Farm Market Panino with Seasonal Variations

The first version of this sandwich sprung to life in the late 1980s, early one morning at the Santa Rosa farmers market while I was giving a cooking demonstration with some great locally grown garlic.

Alvarado Street Bakery Bread Alvarado Street Bakery, located in Petaluma, distributes their sprouted grain breads throughout the United States and in Japan.

Bob Cannard Jr., a farmer in Sonoma Valley who grows produce for Chez Panisse and other high-end restaurants but no longer sells at local markets, came to my table, scooped up some of the sauce I had just made, drizzled it over a sandwich, and handed it to me.

Made on a whole wheat hot dog bun from Alvarado Street Bakery, it had strips of cucumber, sweet golden tomatoes, and thin slices of baby torpedo onions. It was unforgettable, and I’ve used the sauce as a condiment on sandwiches ever since.  Traditionally, the sauce itself is the centerpiece of the Italian meal known as bagna cauda, in which seasonal vegetables and chunks of good bread are served alongside for dipping. You can think of this sandwich as a hand-held version. The anchovies are an essential ingredient in the sauce, but vegetarians can omit them and still have a great sandwich.

  • Serves 4


  • 6 garlic cloves, minced
  • 1 cucumber, peeled and seeded
  • 2 carrots, peeled
  • 1/4 cup dry white wine
  • 3 tablespoons extra virgin olive oil
  • 3 tablespoons butter
  • 2 anchovy fillets, minced
  • 4 country-style round sourdough rolls
  • 10 radishes, thinly sliced
  • 1 red onion, sliced into thin rings
  • 3 cups fresh greens, such as arugula, mizuna, or watercress
  • Kosher salt
  • Black pepper in a mill


  1. Set aside a generous pinch of garlic. Use a vegetable peeler to shave the cucumber and the carrots into thin strips. In a medium bowl, toss them together with the pinch of garlic, a generous pinch of salt, and the white wine. Set them aside.

  2. In a small saucepan, combine the olive oil, the butter, the remaining garlic, and the anchovies, if using, set over medium-low heat, and simmer for 3 or 4 minutes. Set aside and cool slightly.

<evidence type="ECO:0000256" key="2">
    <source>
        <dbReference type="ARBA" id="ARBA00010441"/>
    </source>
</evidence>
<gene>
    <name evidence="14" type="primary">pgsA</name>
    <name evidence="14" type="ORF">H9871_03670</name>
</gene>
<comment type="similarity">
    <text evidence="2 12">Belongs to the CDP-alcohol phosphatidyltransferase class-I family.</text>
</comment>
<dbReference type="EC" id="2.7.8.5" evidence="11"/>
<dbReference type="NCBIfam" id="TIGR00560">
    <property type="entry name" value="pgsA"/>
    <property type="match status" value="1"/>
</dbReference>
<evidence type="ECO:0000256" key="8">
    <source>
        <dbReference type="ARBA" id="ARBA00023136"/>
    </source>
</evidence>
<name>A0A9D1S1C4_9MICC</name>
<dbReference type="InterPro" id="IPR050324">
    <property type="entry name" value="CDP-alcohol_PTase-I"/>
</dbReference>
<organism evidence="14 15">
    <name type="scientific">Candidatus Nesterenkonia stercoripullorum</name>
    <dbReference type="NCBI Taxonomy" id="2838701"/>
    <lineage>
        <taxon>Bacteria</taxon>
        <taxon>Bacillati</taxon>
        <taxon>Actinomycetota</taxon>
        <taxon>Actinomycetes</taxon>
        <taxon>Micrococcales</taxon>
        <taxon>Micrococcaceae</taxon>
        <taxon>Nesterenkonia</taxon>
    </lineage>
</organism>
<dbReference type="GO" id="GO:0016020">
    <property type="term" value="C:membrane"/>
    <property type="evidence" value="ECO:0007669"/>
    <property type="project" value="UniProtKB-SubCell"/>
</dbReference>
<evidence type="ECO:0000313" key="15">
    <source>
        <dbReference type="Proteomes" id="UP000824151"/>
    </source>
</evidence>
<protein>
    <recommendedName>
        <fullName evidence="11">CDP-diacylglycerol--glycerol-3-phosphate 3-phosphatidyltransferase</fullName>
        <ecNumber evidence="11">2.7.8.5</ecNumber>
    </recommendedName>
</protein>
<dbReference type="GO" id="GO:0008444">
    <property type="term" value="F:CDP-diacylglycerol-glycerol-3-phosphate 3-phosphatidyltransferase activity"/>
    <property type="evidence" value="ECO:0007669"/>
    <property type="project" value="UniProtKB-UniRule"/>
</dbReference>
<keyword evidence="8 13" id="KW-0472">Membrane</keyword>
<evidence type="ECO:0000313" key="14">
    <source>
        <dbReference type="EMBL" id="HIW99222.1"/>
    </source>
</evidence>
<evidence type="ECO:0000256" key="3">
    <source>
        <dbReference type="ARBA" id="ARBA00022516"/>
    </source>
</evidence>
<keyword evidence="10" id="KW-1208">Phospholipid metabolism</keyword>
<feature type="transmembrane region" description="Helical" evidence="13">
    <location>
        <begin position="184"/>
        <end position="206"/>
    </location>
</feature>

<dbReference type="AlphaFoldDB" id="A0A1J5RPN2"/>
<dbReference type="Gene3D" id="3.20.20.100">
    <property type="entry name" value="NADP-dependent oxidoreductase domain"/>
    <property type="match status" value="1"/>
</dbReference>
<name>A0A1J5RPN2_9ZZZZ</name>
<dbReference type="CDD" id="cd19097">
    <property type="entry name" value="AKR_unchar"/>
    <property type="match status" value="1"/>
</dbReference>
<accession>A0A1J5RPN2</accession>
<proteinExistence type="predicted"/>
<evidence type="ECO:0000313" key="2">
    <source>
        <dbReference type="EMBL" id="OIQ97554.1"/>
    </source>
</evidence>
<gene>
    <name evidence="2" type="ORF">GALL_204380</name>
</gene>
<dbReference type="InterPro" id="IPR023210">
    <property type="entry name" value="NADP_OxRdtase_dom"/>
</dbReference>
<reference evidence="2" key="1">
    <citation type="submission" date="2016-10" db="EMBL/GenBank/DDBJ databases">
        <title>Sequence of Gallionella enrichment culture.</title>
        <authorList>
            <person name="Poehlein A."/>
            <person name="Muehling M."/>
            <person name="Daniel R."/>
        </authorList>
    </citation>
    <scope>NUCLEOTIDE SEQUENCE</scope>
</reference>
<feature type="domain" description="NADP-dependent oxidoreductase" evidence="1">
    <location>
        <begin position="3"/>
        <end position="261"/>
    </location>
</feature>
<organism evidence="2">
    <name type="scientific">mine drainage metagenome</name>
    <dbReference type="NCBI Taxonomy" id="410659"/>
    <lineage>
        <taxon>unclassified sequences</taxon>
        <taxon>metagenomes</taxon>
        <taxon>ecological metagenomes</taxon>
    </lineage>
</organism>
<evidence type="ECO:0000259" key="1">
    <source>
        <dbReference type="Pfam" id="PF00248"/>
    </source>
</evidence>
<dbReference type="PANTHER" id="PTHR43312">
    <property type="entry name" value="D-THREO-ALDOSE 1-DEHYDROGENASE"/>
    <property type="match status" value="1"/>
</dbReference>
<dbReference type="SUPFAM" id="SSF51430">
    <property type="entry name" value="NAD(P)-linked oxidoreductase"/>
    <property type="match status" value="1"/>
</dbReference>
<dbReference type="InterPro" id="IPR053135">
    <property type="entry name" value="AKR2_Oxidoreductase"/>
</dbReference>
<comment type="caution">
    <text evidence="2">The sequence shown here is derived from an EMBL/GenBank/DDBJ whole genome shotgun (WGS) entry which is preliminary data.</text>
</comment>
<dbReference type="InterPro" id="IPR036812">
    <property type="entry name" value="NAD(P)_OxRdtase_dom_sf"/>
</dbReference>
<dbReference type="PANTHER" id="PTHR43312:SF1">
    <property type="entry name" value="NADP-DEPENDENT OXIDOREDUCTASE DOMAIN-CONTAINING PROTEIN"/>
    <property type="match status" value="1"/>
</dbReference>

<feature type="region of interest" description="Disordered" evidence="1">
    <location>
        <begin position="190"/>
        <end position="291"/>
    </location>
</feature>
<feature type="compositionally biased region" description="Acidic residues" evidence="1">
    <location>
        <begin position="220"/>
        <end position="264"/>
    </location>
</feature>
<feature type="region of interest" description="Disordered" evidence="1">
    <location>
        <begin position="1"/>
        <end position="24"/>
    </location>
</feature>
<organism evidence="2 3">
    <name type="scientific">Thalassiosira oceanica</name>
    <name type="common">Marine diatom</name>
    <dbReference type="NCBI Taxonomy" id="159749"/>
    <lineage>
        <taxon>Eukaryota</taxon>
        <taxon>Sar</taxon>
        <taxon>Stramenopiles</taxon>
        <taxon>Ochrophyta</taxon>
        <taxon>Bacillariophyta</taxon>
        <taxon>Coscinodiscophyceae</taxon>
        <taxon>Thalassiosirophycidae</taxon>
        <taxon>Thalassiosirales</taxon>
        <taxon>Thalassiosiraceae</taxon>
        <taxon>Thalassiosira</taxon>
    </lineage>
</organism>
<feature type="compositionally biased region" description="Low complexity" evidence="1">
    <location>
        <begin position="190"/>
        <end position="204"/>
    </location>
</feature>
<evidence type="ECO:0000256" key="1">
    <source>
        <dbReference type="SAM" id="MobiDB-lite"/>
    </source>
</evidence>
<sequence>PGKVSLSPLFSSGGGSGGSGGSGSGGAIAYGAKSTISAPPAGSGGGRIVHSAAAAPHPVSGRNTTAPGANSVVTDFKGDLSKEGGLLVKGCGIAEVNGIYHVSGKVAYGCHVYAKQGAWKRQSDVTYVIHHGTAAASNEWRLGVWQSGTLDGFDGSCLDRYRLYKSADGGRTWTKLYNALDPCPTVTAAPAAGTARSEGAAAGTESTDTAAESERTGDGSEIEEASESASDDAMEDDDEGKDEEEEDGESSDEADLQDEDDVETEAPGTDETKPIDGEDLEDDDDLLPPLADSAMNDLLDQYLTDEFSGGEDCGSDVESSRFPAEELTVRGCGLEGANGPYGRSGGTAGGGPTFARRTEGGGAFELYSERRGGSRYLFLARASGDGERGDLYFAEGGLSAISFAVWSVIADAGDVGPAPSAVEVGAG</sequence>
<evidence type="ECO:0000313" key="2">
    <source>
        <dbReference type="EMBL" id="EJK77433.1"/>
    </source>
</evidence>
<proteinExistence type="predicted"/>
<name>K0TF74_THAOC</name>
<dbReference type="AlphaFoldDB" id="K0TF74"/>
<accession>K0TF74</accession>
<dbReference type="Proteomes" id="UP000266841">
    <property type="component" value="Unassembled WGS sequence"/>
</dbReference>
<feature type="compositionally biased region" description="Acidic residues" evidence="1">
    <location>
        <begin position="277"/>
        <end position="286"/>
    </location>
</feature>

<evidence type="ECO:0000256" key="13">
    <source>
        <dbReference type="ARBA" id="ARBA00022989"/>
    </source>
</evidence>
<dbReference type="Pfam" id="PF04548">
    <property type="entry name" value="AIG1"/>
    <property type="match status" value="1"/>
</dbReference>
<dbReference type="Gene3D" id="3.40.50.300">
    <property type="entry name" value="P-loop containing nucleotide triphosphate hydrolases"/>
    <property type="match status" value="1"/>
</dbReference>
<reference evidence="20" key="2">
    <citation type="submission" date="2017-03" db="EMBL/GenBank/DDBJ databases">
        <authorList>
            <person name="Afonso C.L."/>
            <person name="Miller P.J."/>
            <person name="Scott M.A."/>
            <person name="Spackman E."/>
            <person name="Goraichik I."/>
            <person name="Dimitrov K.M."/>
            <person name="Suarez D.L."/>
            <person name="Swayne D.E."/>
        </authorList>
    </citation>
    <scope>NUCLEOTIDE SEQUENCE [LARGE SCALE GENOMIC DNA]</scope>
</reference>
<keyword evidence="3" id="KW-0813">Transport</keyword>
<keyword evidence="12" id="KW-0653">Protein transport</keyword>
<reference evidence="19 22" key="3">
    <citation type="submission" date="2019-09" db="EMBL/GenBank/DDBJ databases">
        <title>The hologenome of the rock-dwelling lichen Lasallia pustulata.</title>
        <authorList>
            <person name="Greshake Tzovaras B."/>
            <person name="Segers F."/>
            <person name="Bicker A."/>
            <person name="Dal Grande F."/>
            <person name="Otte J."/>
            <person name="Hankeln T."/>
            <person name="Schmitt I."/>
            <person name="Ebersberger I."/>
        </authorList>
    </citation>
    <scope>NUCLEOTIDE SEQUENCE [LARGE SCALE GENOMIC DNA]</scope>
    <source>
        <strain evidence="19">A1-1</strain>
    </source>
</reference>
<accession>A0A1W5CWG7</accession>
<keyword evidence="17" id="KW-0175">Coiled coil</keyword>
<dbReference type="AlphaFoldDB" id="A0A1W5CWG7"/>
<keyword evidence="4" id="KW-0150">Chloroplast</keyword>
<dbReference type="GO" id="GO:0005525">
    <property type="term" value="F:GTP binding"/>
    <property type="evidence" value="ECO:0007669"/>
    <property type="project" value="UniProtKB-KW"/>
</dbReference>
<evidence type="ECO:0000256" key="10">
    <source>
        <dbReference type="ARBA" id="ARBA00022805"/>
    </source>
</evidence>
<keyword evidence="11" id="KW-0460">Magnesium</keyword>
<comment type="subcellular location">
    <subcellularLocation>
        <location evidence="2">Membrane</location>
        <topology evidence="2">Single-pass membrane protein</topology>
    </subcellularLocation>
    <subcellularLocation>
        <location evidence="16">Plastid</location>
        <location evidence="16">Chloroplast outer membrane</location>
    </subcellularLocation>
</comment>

3. Cut the rolls in half, toast them lightly in the oven, and use a pastry brush to coat both sides of the bread with the olive oil mixture. Cover the bottom side of each roll with a layer of cucumbers and carrots, followed by layers of radishes and onions. Season with salt and pepper, spoon a little of the remaining sauce over each sandwich, add the greens and the top part of the roll, and either serve immediately or wrap in wax paper or plastic wrap until ready to serve.

Seasonal Variations:

  • Summer and early fall: At the peak of tomato season, omit the carrots and the wine, and cut the cucumbers into thin, crosswise slices. Cut 3 or 4 medium heirloom tomatoes into 1/4-inch thick rounds and cover the bottom side of each roll with them and top them with 2 or 3 fresh basil leaves before adding the sliced cucumbers. Continue to build the sandwiches as directed in the main recipe.
  • Late fall and early spring: Trim 1 medium fennel bulb and cut it into very thin, crosswise slices. Begin to build the sandwiches with the fennel, setting the cucumber and carrots on top of it.
  • Winter: Slice 2 or 3 waxy-fleshed potatoes and cook them in boiling salted water until they are just tender, about 4 or 5 minutes. Drain them thoroughly and begin to build the sandwiches with them. Omit the cucumbers and use shredded cabbage in place of the greens.

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